Each country has its own laws relating to the making of wills and to the distribution of intestate estates (if there is no will).
Most wills, if only a single will is made, relate to all of the property of the will-maker wherever it is situated. In many jurisdictions (including South Australia) a will that is validly made in another country may be accepted, but it will be necessary to prove that the will has been made in compliance with the internal law of the country where it is made.
In some countries, however, foreign wills may not be acceptable, or provisions of the foreign will may not be valid. For example, in some countries the concept of a trust, which is common in wills made in Australia, may not be recognised.
There are, generally, two methods of creating wills which are effective for assets in different countries. These are:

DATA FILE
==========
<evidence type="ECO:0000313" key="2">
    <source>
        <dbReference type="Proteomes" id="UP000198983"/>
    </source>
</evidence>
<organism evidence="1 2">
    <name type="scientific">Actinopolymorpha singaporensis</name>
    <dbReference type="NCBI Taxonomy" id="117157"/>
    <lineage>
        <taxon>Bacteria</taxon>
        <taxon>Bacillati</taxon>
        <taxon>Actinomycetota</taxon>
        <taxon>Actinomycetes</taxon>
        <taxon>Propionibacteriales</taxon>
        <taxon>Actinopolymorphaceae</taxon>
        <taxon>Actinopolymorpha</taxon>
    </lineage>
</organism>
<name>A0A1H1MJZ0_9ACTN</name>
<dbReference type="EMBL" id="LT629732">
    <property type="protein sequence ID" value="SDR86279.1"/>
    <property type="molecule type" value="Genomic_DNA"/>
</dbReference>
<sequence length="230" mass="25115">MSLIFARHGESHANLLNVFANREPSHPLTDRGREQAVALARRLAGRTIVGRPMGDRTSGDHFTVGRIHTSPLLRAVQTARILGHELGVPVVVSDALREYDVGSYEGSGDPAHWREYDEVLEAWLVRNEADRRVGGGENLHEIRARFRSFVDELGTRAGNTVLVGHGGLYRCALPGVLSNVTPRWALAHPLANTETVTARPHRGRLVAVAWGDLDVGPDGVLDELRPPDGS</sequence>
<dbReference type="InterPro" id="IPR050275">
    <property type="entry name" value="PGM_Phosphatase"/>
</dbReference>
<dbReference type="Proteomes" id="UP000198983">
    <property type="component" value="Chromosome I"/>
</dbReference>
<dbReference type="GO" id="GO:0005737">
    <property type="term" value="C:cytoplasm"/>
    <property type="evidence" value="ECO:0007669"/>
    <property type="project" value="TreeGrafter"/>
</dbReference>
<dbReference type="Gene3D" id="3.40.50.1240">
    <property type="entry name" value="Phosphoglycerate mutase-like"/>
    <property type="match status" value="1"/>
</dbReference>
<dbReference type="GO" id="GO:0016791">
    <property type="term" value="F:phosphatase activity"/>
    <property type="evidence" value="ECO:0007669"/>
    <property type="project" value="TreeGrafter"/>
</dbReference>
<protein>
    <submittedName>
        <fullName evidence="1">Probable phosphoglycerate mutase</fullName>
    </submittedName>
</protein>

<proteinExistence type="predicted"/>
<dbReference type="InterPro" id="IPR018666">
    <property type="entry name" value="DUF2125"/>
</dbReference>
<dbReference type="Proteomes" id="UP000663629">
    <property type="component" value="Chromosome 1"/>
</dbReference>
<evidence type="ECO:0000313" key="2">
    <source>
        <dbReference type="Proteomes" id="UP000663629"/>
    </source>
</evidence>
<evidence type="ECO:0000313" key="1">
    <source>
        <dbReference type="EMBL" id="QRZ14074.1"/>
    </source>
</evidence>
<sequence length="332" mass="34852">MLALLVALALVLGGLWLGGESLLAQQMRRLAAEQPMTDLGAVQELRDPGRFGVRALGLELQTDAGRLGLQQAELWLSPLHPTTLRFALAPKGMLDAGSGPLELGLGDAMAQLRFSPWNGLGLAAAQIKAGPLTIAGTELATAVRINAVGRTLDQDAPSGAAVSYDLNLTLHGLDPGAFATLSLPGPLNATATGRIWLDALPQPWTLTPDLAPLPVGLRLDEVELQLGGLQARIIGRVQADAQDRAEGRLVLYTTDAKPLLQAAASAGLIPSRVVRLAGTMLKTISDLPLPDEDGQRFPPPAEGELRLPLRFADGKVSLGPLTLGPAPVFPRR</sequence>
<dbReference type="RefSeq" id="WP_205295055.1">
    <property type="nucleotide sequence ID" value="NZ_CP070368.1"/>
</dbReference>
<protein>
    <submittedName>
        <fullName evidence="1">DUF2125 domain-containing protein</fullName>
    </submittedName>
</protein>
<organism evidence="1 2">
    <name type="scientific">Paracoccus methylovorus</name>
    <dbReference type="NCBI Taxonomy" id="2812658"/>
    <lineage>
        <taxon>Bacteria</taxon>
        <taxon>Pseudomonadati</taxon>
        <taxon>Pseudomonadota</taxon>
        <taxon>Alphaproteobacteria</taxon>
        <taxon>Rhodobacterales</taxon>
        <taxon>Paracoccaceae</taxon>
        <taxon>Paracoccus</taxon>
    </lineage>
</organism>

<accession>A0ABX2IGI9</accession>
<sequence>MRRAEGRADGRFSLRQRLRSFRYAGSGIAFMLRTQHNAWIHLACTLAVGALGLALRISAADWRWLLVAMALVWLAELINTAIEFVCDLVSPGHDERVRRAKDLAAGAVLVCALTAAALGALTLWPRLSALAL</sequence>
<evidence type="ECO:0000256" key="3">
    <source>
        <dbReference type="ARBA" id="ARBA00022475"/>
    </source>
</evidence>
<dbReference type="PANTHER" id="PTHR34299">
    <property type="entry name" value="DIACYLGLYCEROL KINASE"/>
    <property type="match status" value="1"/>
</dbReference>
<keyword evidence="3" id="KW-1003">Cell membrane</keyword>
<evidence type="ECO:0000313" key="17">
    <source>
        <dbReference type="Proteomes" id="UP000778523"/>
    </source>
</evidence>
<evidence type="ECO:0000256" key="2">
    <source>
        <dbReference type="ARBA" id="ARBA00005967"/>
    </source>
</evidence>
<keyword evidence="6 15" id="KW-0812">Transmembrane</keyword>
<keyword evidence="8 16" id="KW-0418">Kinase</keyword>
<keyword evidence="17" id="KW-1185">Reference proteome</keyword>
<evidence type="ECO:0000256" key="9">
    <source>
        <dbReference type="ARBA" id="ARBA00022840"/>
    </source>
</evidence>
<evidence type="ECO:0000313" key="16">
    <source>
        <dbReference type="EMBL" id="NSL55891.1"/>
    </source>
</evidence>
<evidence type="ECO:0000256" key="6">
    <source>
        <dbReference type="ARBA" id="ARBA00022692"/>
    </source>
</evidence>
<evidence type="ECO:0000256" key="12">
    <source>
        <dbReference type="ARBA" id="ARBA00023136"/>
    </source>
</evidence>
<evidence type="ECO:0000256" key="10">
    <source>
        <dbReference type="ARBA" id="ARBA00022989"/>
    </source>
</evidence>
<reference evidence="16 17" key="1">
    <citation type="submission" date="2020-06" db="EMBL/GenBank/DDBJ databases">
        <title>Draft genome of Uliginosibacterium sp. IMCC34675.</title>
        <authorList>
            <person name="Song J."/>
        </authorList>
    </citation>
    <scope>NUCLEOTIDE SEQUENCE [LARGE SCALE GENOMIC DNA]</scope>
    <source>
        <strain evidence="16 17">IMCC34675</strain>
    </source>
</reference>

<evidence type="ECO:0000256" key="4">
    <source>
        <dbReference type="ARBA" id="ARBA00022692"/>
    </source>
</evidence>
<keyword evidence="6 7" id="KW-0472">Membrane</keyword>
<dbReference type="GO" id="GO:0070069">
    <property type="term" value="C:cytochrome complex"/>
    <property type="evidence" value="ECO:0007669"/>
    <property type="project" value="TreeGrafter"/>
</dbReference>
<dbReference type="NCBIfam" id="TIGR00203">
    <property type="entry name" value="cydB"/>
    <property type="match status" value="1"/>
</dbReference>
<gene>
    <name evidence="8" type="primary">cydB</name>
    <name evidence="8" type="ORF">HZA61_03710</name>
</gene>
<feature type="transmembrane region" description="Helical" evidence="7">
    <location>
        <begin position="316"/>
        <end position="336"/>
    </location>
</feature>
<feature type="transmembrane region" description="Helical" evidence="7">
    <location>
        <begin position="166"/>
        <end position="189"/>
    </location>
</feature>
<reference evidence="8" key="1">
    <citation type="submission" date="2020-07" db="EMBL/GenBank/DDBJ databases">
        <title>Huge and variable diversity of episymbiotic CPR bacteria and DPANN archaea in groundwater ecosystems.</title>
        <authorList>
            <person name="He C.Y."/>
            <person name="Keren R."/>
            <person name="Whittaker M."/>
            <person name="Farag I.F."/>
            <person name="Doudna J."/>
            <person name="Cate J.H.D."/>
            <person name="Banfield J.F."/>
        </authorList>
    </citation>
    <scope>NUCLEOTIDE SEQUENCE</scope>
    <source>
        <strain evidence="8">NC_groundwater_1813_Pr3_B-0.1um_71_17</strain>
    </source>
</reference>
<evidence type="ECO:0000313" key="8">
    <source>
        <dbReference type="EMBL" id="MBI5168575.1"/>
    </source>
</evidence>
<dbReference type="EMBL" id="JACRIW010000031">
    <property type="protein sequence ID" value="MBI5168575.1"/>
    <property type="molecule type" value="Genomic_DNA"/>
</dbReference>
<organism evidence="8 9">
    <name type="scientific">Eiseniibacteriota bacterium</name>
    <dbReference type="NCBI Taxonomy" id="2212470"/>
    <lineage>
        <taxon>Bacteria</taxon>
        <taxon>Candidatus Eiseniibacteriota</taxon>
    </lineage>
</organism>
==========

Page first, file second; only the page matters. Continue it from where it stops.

For reasons that are explained below, we suggest that concurrent wills will usually be the best solution.
An international will is one which is made in accordance with the Convention Providing a Uniform Law on the Form of an International Will 1973. This is a Convention to which many countries, including Australia, are parties. In South Australia the Convention has the force of law under section 25G of the Wills Act 1936.
Under the Convention, a will that is made in accordance with the requirements of the Convention will be recognised in countries that are parties to the Convention. The requirements for a will in the Convention are substantially the same as the requirements for making a will in Australia. The main requirement in the Convention for an international will is that the signing of the will must be witnessed by three people: